1) CRASH, whether you like it or not, is a catalogue. How can you describe a magazine which gives information on new software as anything else, after all, at least 75% of CRASH is devoted to reviews.

2) £1.95 was a rip-off for the Christmas edition. To say that it is bigger to read over the holidays’ is pathetic! Who wants to read numerous covers of past editions of CRASH? (Oh, yes I forgot, it’s teaching people about the old days!)

3)A sizeable number of CRASH Smashed software has proven to be rubbish. Matchday II is almost identical to Matchday I, and as for Driller, well I don’t know about brilliant new graphics techniques, I remember very similar ones being used in a Psion program called Vu-3D in 1983 (the old days again).

A very large proportion of the software being released at present (and during the past year or two) has been garbage. Admittedly your reviews declare virtually every release a classic, but even your reviews are not terribly informative for example ‘The graphics are mostly colourful and detailed’ as one of your Platoon reviewers said. What the hell is ‘mostly colourful’ supposed to mean? Come on lads, try to use the old CSE English (Sorry, I mean GCSE. I’m thinking of the old days!).

So all in all I don’t think you are perfect by any means, just like the rest of us. So when a member of your vast readership writes in as Mr Hoar did in issue 50 you don’t really have any right to sneer and snipe as you did. I remind you that your readers effectively pay your wages, and incidentally, the customer should always be right. (Blimey! what an old fashioned attitude!) Old fashioned yes. Wrong no.
S Moore

It would seem that both Mr Hoar’s letter and its reply has sparked off yet another controversy, judging by many of this month’s letters. The responses to the points raised by that letter still hold true and although somewhat terse, were written in fairer tone than the damning letter itself.

The comparison of Driller’s moving, filled-in 3-D graphics to a single, static, filled in 3-D graphic in Vu-3D is like comparing the Lascaux cave paintings to the work of Disney. And as to the disagreement with reviewers’ views, I can only repeat (yet again) that they are personal opinions and not meant to be taken as gospel. The short comments in evidence a few issues ago have now been considerably altered, as can be seen by this and last months’ offerings.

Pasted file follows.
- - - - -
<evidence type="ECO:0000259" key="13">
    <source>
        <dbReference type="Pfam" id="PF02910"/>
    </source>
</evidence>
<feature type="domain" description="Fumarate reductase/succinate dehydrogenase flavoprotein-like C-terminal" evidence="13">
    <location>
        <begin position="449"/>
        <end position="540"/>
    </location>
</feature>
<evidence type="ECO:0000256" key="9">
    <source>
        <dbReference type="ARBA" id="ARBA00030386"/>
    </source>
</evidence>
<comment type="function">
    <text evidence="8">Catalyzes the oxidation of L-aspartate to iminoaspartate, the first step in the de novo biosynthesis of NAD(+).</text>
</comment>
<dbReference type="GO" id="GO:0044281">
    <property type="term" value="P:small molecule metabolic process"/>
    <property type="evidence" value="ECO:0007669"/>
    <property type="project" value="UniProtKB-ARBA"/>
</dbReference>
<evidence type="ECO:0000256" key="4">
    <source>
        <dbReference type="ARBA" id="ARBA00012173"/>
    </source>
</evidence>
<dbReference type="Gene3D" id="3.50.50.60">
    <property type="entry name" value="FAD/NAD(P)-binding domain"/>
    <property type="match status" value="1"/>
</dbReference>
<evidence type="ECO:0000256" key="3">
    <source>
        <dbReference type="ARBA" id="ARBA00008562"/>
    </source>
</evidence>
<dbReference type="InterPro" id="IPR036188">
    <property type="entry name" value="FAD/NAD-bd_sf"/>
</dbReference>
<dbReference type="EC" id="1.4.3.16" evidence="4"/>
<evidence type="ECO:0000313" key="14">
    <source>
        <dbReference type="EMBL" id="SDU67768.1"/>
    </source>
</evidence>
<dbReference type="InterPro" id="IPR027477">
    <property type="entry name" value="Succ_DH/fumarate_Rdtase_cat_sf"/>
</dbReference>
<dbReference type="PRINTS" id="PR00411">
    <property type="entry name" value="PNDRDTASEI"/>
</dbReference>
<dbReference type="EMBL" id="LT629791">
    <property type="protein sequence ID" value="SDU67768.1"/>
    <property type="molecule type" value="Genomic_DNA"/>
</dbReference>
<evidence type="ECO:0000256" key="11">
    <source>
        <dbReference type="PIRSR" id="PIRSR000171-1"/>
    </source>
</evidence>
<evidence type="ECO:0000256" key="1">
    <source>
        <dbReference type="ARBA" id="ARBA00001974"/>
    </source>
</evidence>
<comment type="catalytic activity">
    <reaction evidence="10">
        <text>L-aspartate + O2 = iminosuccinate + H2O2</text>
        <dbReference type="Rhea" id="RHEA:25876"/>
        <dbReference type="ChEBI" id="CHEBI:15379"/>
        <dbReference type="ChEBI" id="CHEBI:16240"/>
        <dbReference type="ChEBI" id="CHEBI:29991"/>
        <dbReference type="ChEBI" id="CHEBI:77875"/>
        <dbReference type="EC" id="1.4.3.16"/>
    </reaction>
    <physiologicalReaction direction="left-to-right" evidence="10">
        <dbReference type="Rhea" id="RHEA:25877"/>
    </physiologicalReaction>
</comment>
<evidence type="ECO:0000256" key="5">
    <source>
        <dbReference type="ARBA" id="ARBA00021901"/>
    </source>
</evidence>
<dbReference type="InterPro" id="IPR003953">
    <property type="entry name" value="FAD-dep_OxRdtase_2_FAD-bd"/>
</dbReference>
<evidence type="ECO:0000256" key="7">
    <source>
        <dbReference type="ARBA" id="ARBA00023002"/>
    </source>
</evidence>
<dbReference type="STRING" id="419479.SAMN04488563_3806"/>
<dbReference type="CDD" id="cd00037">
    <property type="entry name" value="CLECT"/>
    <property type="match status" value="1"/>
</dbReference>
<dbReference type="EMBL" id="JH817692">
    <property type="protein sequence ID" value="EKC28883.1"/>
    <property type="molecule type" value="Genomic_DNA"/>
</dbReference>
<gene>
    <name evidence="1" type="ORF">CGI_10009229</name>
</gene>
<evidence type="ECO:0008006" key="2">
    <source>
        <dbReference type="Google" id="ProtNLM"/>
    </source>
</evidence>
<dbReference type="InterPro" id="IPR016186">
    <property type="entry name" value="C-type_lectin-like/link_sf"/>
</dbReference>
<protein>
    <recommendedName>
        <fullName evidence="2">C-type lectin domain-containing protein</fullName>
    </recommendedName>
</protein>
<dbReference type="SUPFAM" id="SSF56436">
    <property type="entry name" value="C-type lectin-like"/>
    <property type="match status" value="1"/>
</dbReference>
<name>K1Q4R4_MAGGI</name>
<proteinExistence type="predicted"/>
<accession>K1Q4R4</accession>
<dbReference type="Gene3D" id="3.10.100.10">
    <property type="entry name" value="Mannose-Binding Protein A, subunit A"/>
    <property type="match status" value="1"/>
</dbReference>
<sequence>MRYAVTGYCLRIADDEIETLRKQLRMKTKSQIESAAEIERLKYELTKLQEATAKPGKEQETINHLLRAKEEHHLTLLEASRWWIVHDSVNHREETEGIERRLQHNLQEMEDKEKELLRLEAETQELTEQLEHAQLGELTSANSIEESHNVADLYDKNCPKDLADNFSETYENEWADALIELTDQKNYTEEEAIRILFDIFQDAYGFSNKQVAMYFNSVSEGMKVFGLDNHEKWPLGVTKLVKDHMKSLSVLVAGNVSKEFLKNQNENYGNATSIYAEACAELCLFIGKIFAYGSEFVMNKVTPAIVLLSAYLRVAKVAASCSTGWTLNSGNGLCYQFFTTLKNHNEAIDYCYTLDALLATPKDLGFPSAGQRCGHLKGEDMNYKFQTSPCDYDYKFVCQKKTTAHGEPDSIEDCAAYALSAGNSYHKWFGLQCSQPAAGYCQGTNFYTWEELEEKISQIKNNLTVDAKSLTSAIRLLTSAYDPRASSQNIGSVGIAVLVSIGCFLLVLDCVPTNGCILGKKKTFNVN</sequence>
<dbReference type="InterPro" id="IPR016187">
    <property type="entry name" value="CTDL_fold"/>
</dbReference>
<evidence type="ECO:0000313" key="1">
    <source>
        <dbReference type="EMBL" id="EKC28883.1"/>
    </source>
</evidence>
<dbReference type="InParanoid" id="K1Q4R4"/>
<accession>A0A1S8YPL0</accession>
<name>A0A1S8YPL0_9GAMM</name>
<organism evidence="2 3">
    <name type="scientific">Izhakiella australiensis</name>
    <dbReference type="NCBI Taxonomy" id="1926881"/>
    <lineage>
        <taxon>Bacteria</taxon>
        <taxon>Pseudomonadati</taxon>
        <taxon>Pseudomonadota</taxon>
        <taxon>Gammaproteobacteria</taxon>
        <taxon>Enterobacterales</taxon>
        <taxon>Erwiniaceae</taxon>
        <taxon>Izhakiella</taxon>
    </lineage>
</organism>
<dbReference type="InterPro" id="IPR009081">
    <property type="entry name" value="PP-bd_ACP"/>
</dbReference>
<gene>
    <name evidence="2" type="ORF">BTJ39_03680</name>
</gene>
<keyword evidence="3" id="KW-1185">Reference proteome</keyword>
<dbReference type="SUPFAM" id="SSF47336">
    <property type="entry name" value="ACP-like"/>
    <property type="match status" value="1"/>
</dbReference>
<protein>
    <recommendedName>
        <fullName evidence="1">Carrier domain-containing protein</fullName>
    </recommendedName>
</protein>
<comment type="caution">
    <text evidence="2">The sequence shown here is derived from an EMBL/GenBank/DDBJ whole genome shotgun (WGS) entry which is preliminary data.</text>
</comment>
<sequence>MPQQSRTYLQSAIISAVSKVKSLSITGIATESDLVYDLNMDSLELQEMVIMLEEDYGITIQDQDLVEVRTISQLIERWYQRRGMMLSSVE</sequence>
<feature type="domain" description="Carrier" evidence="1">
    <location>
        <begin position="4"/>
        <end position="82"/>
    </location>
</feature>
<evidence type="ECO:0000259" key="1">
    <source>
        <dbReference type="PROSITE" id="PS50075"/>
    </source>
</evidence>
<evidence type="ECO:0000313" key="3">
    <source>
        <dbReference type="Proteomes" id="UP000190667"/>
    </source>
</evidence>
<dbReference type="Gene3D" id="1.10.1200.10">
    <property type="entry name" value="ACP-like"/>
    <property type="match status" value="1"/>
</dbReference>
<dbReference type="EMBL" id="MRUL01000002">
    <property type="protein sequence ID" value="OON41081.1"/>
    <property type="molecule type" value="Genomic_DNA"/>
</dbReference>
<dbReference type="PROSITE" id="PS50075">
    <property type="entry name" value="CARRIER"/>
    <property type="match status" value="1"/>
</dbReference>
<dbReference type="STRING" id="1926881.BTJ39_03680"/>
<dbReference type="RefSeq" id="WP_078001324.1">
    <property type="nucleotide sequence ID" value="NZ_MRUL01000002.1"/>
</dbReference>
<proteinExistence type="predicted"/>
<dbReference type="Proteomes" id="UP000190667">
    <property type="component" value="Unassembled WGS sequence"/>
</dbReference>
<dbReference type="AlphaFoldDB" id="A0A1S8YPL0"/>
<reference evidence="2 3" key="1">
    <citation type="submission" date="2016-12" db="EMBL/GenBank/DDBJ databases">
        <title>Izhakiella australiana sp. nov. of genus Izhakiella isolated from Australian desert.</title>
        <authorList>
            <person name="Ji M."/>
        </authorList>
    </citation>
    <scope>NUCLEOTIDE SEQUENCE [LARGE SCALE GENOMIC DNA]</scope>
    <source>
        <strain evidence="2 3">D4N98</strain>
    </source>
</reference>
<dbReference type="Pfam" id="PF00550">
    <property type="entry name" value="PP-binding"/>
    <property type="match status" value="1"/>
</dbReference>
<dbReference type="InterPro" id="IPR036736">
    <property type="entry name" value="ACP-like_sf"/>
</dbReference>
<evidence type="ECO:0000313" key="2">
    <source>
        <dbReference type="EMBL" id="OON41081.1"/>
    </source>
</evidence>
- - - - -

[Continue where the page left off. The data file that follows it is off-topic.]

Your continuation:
Further, attempting to prove a point by using inaccurate information (CRASH certainly does not devote 75% of its pages to reviews) only undermines all your arguments.


Dear Lloyd
I am writing concerning the distribution of the Newsfield magazines, and how long it takes certain shops to get copies, especially of CRASH. I have CRASH ordered from my local village newsagent and find that sometimes it is in the shop almost one week later than the date shown in the previous issue of CRASH. Take this month for instance (the April issue). This was due in the shops on March 31. On Saturday March 26, I went to Brighton and visited the Virgin Megastore. In the computer games department I noticed about 20 copies of the CRASH April, but I did not have enough money to buy it. This was a whole five days before that issue was due to hit the shops. On March 31, I went to the local newsagent to get my copy of CRASH only to find that it was not there. I tried again on Friday April 1, then Saturday and even Bank Holiday Monday, but it was the same story. Also on these days, the big High Street stores such as WH Smith and Martins did not have it in. As I write, it is Monday April 11 and I still have not got my CRASH. if I get it on Tuesday then it will be five days late — as many days as it was early at Virgin.

What I want to know is why is it that big chainstores such as Virgin are given priority of delivery over a small independent newsagent? Of course the answer is relatively obvious: Virgin gets its CRASHes before time because they sell more copies and you get a larger revenue than the small Independent shops that do not sell as many magazines.